As abhorrent as some of this content can be, I do think that it gets down to this principle of giving people a voice.
I look at Google and think they have a strong academic culture. Elegant solutions to complex problems.
Now the playbook is we build AI tools to go find these fake accounts, find coordinated networks of inauthentic activity, and take them down; we make it much harder for anyone to advertise in ways that they shouldn't be.
When I was in college I did a lot of stupid things and I don't want to make an excuse for that. Some of the things that people accuse me of are true, some of them aren't. There are pranks, IMs.
I literally coded Facebook in my dorm room and launched it from my dorm room. I rented a server for $85 a month, and I funded it by putting an ad on the side, and we've funded ever since by putting ads on the side.
If we're trying to build a world-class News Feed and a world-class messaging product and a world-class search product and a world-class ad system, and invent virtual reality and build drones, I can't write every line of code. I can't write any lines of code.
There are disasters that happen - Hurricane Harvey came up, and you had people self-organizing through the community and getting in boats and driving around rescuing people coordinated ad hoc through this network. That's not a media function.
In addition to building better products, a more open world will also encourage businesses to engage with their customers directly and authentically. More than four million businesses have Pages on Facebook that they use to have a dialogue with their customers. We expect this trend to grow as well.
I care about helping to address these problems of social cohesion and understanding what economic problems people think exist.
Bill Gates has always been a mentor and inspiration for me even before I knew him. Just growing up, I admired how Microsoft was mission-focused.
When we were a smaller company, Facebook login was widely adopted, and the growth rate for it has been quite quick. But in order to get to the next level and become more ubiquitous, it needs to be trusted even more.
We help Chinese companies grow their customers abroad. They use Facebook ads to find more customers. For example, Lenovo used Facebook ads to sell its new phone. In China, I also see economic growth. We admire it.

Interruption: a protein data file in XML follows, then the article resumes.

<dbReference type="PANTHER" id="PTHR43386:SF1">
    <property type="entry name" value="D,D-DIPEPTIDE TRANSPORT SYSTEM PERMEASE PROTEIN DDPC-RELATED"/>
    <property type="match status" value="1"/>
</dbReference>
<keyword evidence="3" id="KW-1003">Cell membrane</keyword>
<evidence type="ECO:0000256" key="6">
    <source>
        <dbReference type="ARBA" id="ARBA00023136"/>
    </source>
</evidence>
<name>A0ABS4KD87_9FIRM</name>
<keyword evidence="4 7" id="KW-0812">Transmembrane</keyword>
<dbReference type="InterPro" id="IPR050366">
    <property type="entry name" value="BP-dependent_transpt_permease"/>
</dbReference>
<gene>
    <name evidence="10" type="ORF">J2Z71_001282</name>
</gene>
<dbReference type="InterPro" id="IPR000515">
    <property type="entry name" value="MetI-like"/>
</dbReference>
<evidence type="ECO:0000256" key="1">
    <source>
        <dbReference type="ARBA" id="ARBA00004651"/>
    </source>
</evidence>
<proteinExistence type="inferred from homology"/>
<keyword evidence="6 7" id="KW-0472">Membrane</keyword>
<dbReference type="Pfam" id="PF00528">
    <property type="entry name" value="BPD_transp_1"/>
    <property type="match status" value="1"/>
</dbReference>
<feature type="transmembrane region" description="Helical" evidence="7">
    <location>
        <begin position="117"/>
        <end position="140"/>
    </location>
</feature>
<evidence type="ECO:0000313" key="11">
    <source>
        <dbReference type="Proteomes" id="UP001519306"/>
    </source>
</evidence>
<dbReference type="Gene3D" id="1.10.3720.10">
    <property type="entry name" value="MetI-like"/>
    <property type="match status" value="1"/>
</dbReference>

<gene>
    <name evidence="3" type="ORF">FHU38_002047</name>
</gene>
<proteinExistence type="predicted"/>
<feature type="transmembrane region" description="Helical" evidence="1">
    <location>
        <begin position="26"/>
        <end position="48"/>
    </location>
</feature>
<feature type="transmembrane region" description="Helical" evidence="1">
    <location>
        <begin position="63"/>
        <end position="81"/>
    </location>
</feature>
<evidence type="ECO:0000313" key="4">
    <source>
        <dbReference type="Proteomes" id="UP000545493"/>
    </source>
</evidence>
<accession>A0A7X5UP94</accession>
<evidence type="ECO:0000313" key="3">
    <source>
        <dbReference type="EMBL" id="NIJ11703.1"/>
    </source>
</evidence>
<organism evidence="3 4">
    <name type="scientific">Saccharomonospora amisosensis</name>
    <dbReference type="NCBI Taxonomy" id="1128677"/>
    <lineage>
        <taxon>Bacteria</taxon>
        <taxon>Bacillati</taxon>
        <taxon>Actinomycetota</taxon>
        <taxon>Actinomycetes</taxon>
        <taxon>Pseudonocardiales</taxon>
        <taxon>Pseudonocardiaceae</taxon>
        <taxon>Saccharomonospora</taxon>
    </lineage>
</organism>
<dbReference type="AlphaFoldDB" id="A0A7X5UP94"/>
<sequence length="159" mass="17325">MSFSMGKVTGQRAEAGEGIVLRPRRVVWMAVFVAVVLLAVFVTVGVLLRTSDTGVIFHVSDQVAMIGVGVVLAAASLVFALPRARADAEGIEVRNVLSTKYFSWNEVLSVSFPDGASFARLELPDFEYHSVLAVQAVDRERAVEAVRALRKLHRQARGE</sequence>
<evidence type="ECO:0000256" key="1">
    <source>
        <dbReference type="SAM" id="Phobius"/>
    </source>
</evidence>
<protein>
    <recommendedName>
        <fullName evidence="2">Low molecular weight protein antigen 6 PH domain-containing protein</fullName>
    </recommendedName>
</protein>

This is our commitment to users and the people who use our service, is that Facebook's a free service. It's free now. It will always be free. We make money through having advertisements and things like that.
It's against all of our policies for an application to ever share information with advertisers.
We started off as this platform inside Facebook; and we were pretty clear from the beginning that that wasn't where it was going to end up. A lot of people saw it and asked, 'Why is Facebook trying to get all these applications inside Facebook when the web is clearly the platform?' And we actually agreed with that.
We're at a point now where we've built AI tools to detect when terrorists are trying to spread content, and 99 percent of the terrorist content that we take down, our systems flag before any human sees them or flags them for us.
I don't have an alarm clock. If someone needs to wake me up, then I have my BlackBerry next to me.
A frustration I have is that a lot of people increasingly seem to equate an advertising business model with somehow being out of alignment with your customers. I think it's the most ridiculous concept.
Hackathons are these things where just all of the Facebook engineers get together and stay up all night building things. And, I mean, usually at these hackathons, I code too, just alongside everyone.
For the first time we're allowing developers who don't work at Facebook to develop applications just as if they were. That's a big deal because it means that all developers have a new way of doing business if they choose to take advantage of it. There are whole companies that are forming whose only product is a Facebook Platform application.